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'My best friend was Jewish': A young East Jerusalemite speaks

I teach writing at a Palestinian university in the West Bank. Several of my students have been gracious enough to share their experiences with +972, albeit anonymously. This is the final installment in the four-part series. 

With the other pieces, I’ve let the student speak first, only adding my comments at the end. But this excerpt points toward a surprising ideological issue that arose between my student and myself, so I feel the need to preface it.

During discussion in class one day, the subject of Israel’s renaming of destroyed Palestinian villages arose. This student felt frustrated with my insistence on using only Arabic place names and she took a position that proved unpopular with her peers: that both the Jews and Palestinians have historical and emotional connections to the land and that, accordingly, both the Hebrew and Arabic names should be used and respected.

Not only was I surprised by her stance, it also challenged me. My student seemed more comfortable and more at peace with Israel than I am. Our in-class discussion, as well as the essay she wrote shortly thereafter, opened many questions, and they’re questions I don’t have answers to.

Has my student, who grew up in East Jerusalem, been brainwashed by attending (Israeli-controlled) public schools? The difficult economic situation and the housing crisis there–both results of the occupation–forced my student and her family to leave East Jerusalem in 2009, two years before Israel took the step of outright censorship of Palestinian textbooks. However, as an employee of the Israeli school system tells me, Palestinian teachers who are openly critical of Israel risk losing their jobs. Hatim Kanaaneh does a nice job of giving a firsthand account of this in his memoir A Doctor in the Galilee. He also describes how those who march in line with Israeli ideology might find themselves rewarded.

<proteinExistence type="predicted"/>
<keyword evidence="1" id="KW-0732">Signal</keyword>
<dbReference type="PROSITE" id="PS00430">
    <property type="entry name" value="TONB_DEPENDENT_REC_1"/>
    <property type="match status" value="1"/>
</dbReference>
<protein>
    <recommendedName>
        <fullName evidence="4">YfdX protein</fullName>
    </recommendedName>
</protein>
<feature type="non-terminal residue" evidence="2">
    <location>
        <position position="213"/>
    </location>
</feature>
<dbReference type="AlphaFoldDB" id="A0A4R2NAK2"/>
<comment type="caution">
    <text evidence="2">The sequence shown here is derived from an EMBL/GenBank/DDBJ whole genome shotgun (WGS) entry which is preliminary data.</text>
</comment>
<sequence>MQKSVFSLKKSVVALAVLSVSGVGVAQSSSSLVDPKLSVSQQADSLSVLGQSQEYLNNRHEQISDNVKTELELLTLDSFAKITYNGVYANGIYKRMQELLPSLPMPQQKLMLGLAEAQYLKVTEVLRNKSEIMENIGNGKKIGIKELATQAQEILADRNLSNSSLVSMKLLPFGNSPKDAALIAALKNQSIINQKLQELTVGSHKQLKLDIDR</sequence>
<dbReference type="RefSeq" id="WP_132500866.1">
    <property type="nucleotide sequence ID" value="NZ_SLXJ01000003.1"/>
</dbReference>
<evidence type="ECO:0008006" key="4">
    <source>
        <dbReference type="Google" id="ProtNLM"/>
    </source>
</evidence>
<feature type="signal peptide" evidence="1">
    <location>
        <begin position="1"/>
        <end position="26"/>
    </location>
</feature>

So is my student just repeating what she learned in a school system that strips her of her Palestinian identity? Or are her views the result of being a part of the normalizing, “co-existence” program she mentions below? Is she just being pragmatic or is she just navigating the reality she finds on the ground as best she can?

The process of moving from one town to another takes weeks, and they were the toughest weeks in my life… All that was because the work of my father stopped in Jerusalem, because his boss broke the contract to expel my father from work because he wants younger workers who do not have the responsibility of the family, also the homeowner did not want to give my father a chance until things return to normal and he wanted the money on time, and also the problems of paying bills for electricity, water and taxes became a big issue for my father and he was in horrible condition. The only solution was moving to Jericho and live with grandparents. We couldn’t reject or oppose my father’s decision because we coexist with the situation. At the same time it was difficult in terms of leaving  my childhood friends, and going to the school and  spending my last days with them. They tried to cheer me up, but I was completely sad, as no one wants to leave his friends and move to another town especially if the town is in the west bank.